Europe produces and consumes some of the world’s most exciting and satisfying drinks. From Belgian beers to Italian coffee, French champagne to wines from all over Europe, British tea to fruit and nut liqueurs, Europe has it all – and has refined its production into an art from.
The glorious grape and its friends
Where are some great places to see vineyards and taste wines? Just about everywhere. Grapes grow most easily between 30 and 50 degrees latitude; imagine a line stretching from the tip of Normandy through Frankfurt, Prague, and Krakow; that’s more or less the northern limit...except that Britain now has hundreds of wineries as well.
The most famous and largest wine producers are France, Italy, Spain, Portugal and Germany. However, Austria, Bulgaria, Croatia, Cyprus, Czech Republic, Hungary, Greece, Luxembourg, Lithuania, Malta, Estonia, Romania, Switzerland, Slovakia, Slovenia, and Turkey all produce wine, although their best products are often enjoyed within their own borders. Because vineyards are so gorgeous and tasting wine is so enjoyable, most wine-producing European countries have wine routes lined out so you can discover its bottled treasures at the source.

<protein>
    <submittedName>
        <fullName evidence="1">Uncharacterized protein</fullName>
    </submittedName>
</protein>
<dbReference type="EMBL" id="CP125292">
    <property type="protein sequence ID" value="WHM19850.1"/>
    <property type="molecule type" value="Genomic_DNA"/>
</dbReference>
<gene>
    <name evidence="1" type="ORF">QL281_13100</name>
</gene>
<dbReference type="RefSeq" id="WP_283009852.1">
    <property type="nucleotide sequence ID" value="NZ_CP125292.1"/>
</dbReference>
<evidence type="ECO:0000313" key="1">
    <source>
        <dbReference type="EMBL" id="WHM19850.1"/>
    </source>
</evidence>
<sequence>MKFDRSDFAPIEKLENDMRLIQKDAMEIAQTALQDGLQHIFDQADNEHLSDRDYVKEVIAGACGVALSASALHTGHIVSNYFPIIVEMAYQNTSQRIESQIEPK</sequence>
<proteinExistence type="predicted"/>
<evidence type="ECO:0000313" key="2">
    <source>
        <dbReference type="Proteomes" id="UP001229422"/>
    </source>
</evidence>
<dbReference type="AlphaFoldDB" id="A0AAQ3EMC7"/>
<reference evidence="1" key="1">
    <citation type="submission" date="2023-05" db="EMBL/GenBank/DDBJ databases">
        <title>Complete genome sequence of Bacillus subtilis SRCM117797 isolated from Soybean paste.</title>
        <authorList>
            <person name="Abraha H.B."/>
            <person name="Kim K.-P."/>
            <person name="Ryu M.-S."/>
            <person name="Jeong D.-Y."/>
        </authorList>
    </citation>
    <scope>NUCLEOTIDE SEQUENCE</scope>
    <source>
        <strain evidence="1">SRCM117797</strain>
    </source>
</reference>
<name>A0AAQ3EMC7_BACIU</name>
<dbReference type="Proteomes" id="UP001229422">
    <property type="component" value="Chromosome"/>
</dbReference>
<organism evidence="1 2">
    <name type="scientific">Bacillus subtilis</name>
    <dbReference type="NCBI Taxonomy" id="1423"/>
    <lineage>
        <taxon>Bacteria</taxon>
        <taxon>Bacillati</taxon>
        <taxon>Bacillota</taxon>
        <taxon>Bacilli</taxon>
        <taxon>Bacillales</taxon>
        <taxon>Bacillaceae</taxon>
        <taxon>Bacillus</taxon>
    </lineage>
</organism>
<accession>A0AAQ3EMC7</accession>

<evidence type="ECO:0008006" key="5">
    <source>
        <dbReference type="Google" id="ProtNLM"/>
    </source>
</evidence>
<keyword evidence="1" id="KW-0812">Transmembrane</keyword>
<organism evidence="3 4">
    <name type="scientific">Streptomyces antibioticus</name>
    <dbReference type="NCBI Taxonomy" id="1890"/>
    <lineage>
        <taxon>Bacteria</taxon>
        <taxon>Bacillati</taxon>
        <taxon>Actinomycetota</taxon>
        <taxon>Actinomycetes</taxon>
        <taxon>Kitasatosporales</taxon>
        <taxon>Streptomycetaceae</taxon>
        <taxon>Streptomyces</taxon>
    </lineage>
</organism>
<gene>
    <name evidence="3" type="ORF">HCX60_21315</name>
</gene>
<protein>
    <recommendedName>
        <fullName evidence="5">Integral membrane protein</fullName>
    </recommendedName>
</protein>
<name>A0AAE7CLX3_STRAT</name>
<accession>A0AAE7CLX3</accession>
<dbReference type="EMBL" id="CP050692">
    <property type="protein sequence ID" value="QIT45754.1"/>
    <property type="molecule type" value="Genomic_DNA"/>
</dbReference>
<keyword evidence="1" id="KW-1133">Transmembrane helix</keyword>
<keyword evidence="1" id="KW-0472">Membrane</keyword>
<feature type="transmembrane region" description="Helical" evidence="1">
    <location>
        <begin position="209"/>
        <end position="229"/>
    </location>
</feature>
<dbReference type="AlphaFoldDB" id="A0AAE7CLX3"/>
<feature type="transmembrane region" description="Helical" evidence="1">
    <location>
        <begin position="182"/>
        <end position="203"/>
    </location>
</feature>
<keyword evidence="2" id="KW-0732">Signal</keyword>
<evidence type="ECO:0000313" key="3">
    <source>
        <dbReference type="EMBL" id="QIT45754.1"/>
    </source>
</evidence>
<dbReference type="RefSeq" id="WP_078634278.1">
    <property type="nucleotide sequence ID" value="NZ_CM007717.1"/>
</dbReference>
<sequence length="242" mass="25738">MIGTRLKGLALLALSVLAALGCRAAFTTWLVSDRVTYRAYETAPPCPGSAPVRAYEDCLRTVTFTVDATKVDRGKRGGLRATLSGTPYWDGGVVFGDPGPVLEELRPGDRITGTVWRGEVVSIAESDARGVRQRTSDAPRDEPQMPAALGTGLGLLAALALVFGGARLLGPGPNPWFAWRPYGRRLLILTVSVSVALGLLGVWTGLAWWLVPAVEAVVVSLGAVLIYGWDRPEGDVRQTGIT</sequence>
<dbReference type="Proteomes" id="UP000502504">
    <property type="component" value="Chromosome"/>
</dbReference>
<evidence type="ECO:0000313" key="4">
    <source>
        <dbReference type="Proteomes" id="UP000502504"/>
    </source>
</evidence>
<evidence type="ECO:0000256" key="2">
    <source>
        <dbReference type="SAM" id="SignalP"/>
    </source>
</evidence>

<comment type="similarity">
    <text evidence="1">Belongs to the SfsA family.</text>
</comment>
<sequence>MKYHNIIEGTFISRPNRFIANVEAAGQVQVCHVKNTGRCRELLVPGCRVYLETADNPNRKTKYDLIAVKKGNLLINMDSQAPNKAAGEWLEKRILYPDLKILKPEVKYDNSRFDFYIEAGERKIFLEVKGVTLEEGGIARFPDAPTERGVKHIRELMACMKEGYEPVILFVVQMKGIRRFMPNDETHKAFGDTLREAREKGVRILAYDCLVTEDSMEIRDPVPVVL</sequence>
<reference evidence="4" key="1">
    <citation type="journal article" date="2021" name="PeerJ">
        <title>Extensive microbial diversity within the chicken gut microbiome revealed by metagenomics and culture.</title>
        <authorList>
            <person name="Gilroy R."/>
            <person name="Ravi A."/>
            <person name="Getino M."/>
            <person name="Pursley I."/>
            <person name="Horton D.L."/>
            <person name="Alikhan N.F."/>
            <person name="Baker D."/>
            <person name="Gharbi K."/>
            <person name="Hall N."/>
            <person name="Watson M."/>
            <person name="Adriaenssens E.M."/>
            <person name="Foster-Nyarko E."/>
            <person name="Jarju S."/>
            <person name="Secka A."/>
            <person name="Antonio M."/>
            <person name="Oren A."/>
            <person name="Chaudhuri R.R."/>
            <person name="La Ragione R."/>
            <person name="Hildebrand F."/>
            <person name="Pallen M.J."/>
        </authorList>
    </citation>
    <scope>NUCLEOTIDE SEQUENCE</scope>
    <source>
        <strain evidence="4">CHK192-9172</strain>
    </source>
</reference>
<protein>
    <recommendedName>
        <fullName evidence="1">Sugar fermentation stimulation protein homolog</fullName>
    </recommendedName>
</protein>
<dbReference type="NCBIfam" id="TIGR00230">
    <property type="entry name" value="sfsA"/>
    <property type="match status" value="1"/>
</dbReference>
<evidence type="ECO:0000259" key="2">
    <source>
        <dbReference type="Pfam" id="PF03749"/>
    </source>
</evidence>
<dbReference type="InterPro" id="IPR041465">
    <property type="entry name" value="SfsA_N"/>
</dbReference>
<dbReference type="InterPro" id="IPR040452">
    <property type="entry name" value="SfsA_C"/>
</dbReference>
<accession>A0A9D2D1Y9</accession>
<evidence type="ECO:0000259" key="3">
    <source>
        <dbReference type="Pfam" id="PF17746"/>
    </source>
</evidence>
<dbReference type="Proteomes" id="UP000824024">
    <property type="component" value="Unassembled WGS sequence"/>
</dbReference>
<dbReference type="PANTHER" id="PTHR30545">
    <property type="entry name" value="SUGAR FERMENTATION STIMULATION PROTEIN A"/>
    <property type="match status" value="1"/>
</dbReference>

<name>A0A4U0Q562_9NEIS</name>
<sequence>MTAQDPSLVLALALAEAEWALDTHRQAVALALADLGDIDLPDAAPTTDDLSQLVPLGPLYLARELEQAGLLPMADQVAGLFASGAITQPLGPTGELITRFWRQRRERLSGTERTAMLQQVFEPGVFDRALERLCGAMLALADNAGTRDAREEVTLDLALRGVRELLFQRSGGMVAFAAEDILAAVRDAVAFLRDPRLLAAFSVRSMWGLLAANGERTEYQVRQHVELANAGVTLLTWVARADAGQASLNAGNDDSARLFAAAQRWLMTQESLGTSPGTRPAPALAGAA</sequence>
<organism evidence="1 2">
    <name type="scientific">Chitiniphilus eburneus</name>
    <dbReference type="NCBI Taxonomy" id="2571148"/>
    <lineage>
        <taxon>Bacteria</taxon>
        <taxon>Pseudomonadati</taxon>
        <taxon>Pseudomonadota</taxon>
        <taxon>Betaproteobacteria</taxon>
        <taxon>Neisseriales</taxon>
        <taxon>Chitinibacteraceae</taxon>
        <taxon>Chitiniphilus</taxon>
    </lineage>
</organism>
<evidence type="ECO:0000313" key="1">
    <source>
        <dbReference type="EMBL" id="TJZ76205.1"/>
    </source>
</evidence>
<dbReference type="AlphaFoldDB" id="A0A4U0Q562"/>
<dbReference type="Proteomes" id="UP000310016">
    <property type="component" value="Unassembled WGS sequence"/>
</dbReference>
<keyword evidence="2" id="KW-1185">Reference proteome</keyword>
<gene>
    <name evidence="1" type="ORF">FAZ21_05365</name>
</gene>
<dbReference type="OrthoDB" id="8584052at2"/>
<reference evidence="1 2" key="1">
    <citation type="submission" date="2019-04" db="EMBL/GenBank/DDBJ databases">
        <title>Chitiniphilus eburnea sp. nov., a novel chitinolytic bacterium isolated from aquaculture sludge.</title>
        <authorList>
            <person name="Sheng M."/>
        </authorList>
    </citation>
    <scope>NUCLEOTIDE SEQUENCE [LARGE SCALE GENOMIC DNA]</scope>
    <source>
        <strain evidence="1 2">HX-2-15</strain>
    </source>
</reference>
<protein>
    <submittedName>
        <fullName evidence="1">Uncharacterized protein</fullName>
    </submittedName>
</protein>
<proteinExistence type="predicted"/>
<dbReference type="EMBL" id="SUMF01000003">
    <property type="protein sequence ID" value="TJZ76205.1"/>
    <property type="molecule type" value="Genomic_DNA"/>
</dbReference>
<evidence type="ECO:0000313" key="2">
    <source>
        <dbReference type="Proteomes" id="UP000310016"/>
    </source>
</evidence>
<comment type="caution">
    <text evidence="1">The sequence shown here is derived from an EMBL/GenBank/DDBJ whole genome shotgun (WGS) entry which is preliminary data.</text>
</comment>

Consider just a few of Europe’s wine regions. Luxembourg’s luscious crémant, its Rieslings and pinots come from vineyards along the Mosel. When you arrive in Belgium, beer is the drink to sample ad infinitum; there are so many fantastic nuances among these much sought-after suds.
The Rhine wines of Germany are legendary; is there any better way to enjoy a respite in a café on the Rhine or Mosel than with a glass of one of the wines of Germany? Oh yes, maybe with your favorite German beer! And if you overdo at the table, have one of the herbal digestive liqueurs, such as an Unterberg Bitters, sure to put you back in top form.
Fresh 'Grüner Veltliner' white wines paired with traditional Austrian food are outstanding. The vineyards of Switzerland are some of the steepest, where helicopters are sometimes used to “rescue” the grapes during the harvest! Hungarian Tokai wines are splendid; in the Czech Republic, the vinobrani (grape harvest) in Moravia is toasted with burčák, a partially fermented wine available only from August to November. Be careful, this elixir is known for its surprising potency!
Italy has its fantastic red wines, but don’t forget to try spumante, a sparking white, limoncello, and grappa. Spain, one of the world’s largest wine producers, is famous for it’s Riojas, sparkling cavas, and fabulous Sherries. Portugal is best known for its fortified wines, Port and Madeira, and also makes lovely red and white wines.
Greece is, after all, home of Dionysus, patron god of wine, as well as Europe's oldest wine-producing region, dating back some 6,500 years! The Cyprus Wine Festival offers a wonderful opportunity to get acquainted not only with its truly Mediterranean wines, but the local delicacies that complement them – or is it vice versa?
Coffee, tea, or chocolate?